The tea party may claim they’re against ‘big government’ and ‘regulation’ in any form, but it’s clear they weren’t any type of driving force in stopping the food safety bill. Yesterday, 11/30/2010, the Senate finally passed the Food Safety Enhancement Act (S. 510), 73 to 25.
S.510 must now be reconciled with a House version that was approved more than a year ago, or be passed by the House, before it can be forwarded on to the President for signature. The House passed an earlier version of the bill in 2009, but the Senate version has significant changes that include an exception for some food producers who have annual revenue of less than $500,000. And that same Senate bill also includes (in Section 107) a set of fees that are classified as revenue raisers, which are technically taxes under the Constitution. Under the Constitution, ‘revenue’ bills must start in the House … and the House bill (H.R. 875 doesn’t have any revenue generating provisions).
A number of House Republicans are threatening to ‘blue slip’ the bill. What that means is that a ‘rejection slip’ is given to the Senate indicating that they have generated a bill that is contrary to the Origination Clause of the U.S. Constitution. Basically, that clause (Article I, Section 7, Clause 1) provides that the House of Representatives has exclusive authority to introduce bills raising revenue. The Senate can simply circumvent this requirement by substituting the revenue-generating text into any ‘revenue’ bill passed by the House.
The blue slip could lead to one of two likely outcomes. Senate Majority Leader Harry Reid (D-NV) could simply drop the issue and let the next session of Congress start from scratch, a strategy that would allow him time in the lame-duck session to tackle other last-minute priorities, like the Dream Act (Immigration Reform), repeal of DADT (Don’t Ask Don’t Tell), and an extension of unemployment benefits for those people unable to find employment. Or … he could try to force the issue in the Senate after the House passes a new version of the bill. However, to do that and still tackle the other issues, he would need a unanimous consent agreement to limit debate, a consent that requires 60 votes. Given that the bill passed 73 to 25, that may be possible, unless of course, Sen. Tom Coburn (R-OK) puts another hold on the bill until such time as he can introduce amendments.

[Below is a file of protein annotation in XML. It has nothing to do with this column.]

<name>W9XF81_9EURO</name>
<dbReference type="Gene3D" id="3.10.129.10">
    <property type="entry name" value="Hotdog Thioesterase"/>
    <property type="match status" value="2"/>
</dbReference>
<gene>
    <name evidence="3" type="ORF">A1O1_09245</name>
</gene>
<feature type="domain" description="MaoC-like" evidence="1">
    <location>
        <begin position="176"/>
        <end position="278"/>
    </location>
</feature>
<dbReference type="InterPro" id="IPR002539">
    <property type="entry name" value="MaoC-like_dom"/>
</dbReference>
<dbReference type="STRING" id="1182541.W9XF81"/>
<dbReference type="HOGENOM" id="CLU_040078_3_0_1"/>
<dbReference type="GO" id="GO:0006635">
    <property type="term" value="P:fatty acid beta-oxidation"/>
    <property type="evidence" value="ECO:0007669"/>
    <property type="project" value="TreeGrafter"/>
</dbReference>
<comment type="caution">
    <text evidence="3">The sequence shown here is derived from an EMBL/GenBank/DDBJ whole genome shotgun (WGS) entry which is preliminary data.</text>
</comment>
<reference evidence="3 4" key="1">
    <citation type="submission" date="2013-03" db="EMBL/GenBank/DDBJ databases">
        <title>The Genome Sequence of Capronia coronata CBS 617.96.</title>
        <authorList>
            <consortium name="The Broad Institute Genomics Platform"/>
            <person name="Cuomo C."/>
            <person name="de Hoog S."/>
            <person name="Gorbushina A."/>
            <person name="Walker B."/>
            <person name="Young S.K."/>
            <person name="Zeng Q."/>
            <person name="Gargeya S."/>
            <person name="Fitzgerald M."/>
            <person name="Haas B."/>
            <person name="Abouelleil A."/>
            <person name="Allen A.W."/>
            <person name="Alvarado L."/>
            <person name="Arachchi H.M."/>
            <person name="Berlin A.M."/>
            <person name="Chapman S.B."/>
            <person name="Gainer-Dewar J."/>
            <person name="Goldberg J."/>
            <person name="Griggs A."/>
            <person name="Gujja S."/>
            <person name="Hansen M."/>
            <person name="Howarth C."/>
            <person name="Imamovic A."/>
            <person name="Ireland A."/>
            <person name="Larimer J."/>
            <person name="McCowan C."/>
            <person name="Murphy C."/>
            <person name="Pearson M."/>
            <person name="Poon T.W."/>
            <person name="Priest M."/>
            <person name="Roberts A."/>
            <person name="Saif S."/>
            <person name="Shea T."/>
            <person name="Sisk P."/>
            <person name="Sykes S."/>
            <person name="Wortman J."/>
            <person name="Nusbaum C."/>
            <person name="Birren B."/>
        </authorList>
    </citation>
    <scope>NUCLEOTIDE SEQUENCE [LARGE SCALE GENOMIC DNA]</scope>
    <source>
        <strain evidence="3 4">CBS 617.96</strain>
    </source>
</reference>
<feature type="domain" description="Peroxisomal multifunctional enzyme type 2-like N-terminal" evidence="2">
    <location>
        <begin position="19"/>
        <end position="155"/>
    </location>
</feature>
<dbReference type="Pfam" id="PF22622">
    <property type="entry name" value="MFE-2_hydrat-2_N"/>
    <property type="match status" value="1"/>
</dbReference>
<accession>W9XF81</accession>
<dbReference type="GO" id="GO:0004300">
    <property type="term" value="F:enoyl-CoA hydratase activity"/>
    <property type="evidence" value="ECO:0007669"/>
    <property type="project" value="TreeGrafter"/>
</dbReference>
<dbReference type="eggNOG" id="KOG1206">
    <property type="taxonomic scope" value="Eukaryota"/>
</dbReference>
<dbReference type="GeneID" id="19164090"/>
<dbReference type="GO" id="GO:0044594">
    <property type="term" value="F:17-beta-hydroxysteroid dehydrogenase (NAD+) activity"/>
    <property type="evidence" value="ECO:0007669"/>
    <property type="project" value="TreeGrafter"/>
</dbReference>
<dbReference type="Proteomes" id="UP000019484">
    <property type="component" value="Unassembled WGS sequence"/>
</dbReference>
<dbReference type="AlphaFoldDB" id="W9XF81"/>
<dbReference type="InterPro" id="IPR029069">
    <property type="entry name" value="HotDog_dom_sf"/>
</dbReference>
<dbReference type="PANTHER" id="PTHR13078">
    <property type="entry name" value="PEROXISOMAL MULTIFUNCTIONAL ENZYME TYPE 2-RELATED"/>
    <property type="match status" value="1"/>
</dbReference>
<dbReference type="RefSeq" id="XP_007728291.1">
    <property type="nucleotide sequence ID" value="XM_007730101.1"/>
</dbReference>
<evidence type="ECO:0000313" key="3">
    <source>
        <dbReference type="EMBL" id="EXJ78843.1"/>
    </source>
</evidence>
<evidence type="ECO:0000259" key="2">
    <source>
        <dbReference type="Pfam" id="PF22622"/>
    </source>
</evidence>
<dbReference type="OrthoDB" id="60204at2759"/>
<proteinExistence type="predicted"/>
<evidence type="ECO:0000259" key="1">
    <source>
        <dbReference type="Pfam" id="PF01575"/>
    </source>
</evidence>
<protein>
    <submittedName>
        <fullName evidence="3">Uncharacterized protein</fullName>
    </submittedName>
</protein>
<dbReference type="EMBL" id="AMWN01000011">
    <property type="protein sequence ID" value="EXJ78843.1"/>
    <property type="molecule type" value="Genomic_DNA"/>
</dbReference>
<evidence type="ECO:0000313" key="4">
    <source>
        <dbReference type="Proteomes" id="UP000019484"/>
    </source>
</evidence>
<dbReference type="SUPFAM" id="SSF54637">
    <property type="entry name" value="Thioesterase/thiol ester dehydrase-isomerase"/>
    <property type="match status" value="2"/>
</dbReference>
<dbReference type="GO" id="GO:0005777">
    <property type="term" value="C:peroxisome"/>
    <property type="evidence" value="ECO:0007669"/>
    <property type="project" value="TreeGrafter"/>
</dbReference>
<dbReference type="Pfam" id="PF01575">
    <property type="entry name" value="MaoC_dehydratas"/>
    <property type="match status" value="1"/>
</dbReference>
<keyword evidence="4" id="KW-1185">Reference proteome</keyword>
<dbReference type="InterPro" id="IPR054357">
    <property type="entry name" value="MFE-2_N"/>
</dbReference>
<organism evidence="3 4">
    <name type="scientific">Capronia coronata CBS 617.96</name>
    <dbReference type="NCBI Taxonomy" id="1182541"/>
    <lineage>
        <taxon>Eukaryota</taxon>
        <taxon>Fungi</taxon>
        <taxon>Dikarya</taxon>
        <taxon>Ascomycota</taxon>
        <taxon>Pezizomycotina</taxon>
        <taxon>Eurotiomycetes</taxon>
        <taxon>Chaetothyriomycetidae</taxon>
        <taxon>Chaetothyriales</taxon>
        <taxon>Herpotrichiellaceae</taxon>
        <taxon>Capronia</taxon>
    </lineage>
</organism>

The food safety bill would give the federal government broad new powers to finally begin policing the nation’s food system. This $1.4 billion bill aims to prevent massive outbreaks of tainted food. It would finally give the Food & Drug Administration (FDA) actual authority to order mandatory recalls and require more frequent inspections of high-risk food processing plants. It also places new responsibilities on farmers and food companies to prevent contamination, and it finally sets safety standards for imported foods which are rapidly becoming a growing part of our American diets.
“No one in America should have to worry if the food they put on the table every night is going to harm them or their families,” Senate Majority Leader Harry Reid said in a statement. The bipartisan bill we passed today will make sure that continues to be true. Our food-safety system has not been updated in almost a century.”
The most important provisions in the bill:
- A schedule to inspect 50,000 foreign and domestic food production facilities by 2015 (600 to be inspected in year one, doubling that number each year for 5 years)
- Ability to directly recall tainted foods (rather than relying on food manufacturer’s to voluntarily recall it on their own)
- Transforming the FDA from an agency that merely responds to crises, into a watchdog that can actually head off potential crises ‘before’ they can occur through policing actions at home and abroad.
There are approximately 76 million foodborne illnesses each year in the United States, according to a report released in June, “Enhancing Food Safety: The Role of the Food and Drug Administration,” which was requested by Congress. Those illnesses cause more than 300,000 hospitalizations and 5,000 deaths annually.
The Congressional Budget Office (CBO) estimates that the new bill would cost $1.4 billion over five years. The U.S. Centers for Disease Control and Prevention estimates that foodborne illnesses cost the country $152 billion annually.
Meat products, which represent approximately 20% of our diet, will still remain regulated by the USDA.